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Advantages of the Franchise System

According to the article "What is Franchising" by Robert Gappa, on the Franchise UPDATE Web site, there are over 2,500 franchise systems in the United States with over 600,000 units. This comes out to about 3.2 percent of all businesses, and 35 percent of all retail and service revenue in the United States.

The biggest advantage of franchising appears to be the reduction of risk you will be taking for your investment. This is because franchises typically get up and running faster, and are profitable more quickly. This can be a result of better management as well as a well-known name. According to the Small Business Administration (SBA), most small businesses fail because of weak management. It is in this area that the franchising option shines the most. When you lease a franchise, you are leasing that managerial know-how.

You also usually get better deals on supplies because the franchise company can purchase goods and supplies in bulk for the entire chain, and then pass that savings on to you and the other franchise units.

The often-instant recognition from customers is also a big plus. Customers are dealing with a "known" rather than an "unknown." Think about it: If you are driving through a town you've never visited before and have the choice of a "Billy Bob's Fried Chicken" or a "Kentucky Fried Chicken," which one are you more likely to stop at? Until you know that Billy Bob's is THE place for fried chicken, you may not want to take the chance.

For the customer, the advantages of a franchise include the comfort of knowing what you're getting. You know that the quality of the product or service at one location will be comparable to that of another location. You know what they have and you already know what you like about it. The questions for you as a potential franchisee are: Are you looking for something that is uniquely yours? Or do you simply want to run the show, regardless if it's by someone else's rules?

A list of 18 advantages of Franchising over stand-alone forms of small business:

 

1. The Franchisor provides detailed training.

 

2. The Franchisee has the incentive of owning their own business with the additional benefit of continuing assistance from the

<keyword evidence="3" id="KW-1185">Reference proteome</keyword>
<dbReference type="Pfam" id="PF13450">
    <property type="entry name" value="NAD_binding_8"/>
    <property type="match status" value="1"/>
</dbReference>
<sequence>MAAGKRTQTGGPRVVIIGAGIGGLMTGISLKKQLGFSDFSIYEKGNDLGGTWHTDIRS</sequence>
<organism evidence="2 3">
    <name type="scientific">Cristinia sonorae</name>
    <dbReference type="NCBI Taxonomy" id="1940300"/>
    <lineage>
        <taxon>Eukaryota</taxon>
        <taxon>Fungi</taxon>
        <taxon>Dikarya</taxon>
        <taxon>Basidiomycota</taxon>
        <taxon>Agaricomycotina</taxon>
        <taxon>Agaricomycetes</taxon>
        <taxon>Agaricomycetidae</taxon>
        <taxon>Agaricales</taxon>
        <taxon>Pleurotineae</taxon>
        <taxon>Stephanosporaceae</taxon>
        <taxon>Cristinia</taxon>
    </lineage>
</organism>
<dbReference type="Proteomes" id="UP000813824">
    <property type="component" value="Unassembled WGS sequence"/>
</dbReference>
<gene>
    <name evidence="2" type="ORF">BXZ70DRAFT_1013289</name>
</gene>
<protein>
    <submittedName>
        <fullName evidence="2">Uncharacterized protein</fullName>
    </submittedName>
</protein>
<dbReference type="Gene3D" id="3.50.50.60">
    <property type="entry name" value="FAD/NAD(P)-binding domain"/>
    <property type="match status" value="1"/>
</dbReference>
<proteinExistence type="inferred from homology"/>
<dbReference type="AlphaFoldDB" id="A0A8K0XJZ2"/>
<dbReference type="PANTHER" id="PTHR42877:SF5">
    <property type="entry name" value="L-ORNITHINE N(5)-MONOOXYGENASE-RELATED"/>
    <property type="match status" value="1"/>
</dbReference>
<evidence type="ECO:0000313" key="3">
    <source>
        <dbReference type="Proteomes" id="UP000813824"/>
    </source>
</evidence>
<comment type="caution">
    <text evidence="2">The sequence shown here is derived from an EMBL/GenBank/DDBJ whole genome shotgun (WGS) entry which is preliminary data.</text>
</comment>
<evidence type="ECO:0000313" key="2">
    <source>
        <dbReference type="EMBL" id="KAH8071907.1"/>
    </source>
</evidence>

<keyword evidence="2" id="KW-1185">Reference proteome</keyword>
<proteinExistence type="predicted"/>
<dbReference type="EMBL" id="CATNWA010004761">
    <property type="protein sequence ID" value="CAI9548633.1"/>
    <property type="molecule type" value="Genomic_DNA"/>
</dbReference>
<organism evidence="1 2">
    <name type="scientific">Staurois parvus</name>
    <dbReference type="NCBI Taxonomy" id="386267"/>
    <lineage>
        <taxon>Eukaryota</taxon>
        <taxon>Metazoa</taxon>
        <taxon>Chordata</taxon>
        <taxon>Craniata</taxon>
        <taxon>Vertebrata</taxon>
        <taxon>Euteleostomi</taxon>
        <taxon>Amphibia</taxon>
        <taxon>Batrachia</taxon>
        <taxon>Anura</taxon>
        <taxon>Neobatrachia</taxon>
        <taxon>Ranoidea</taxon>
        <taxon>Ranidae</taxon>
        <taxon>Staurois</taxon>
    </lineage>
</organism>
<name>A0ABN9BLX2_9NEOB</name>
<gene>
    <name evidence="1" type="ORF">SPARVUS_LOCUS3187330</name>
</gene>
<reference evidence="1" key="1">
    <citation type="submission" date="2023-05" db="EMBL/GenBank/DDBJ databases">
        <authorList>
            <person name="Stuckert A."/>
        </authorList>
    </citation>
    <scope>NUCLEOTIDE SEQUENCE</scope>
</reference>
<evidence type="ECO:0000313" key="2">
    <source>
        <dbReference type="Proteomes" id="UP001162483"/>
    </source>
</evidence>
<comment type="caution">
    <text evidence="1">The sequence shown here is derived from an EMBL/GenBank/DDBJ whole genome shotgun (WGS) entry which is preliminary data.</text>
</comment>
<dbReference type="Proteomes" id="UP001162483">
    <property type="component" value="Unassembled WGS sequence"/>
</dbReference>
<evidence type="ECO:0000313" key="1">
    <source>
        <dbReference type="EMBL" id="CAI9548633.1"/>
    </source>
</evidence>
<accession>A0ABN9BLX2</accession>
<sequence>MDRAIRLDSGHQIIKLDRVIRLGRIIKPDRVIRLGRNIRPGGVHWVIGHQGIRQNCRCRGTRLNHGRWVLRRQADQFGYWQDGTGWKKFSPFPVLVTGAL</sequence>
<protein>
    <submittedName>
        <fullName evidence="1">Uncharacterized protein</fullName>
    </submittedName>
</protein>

Franchisor.

 

3. The Franchisee benefits from operating under the name and reputation (brand image) of the Franchisor, which is already well established in the mind and eye of the public.

 

4. The Franchisee will usually need less capital than they would if they were setting up a business independently because the Franchisor, through their pilot operations and buying power, will have eliminated unnecessary expense.

 

5. The Franchisor provides the advice and/or help in identifying suitable trading locations or operating territories for the Franchisee.

 

6. The Franchisor helps the Franchisee obtain occupation rights to the trading location, comply with planning (zoning) laws, prepare plans for layouts, shopfitting and refurbishment, and provide general assistance in calculating the correct level and mix of stock for the opening launch of the business.

 

7. The Franchisor trains the Franchisee (and very often, the Franchisee's staff as well) in all areas of the business such as; manufacture, preparation, accounting, business controls, marketing, promotion and merchandising.

 

8. The Franchisor may negotiate better rates of finance, or more favourable conditions, for Franchisees with financial institutions.

 

9. The Franchisee receives the benefit on a national scale (if appropriate) of the Franchisors advertising and promotional activities at a lower cost than if they were to attempt such marketing themselves.

 

10. The Franchisee taps into the bulk purchasing power and negotiating capacity made available by the Franchisor by reason of the size of the franchised network.


11. The Franchisee can call on the specialised and highly-skilled knowledge and experience of the Franchisor's head office organisation, while remaining self-employed in their business.

 

12. The support and benefits provided by a Franchise system greatly reduce a Franchisee's business risks.

 

13. The Franchisee has the services of the field operational staff of the Franchisor who are there to assist with any problems which may arise from time to time in the course of business.

 

14. The Franchisee has access to use of the Franchisor's patents, trade marks, copyrights, trade secrets, and any secret processes or formulae.

 

15. The Franchisee has the benefit of the Franchisor's continuous research and development programs, which are designed to improve the business and keep it up-to-date and competitive.

 

16. The Franchisor provides a knowledge base developed from their own experience, as well as that of all the Franchisees in the system, which would otherwise be impossible for a non-franchised business to access.

 

17. Defined territories of operation within the Franchise can help protect the Franchisee from competition.

 

18. A Franchisee can always speak to their Franchisor or a fellow Franchisee to discuss their business challenges or problems - something a non-franchised business can almost never do.

 

Provided by the Franchise Council of Australia

 


McDonnell, McPhee & Associates  2008 - 2009

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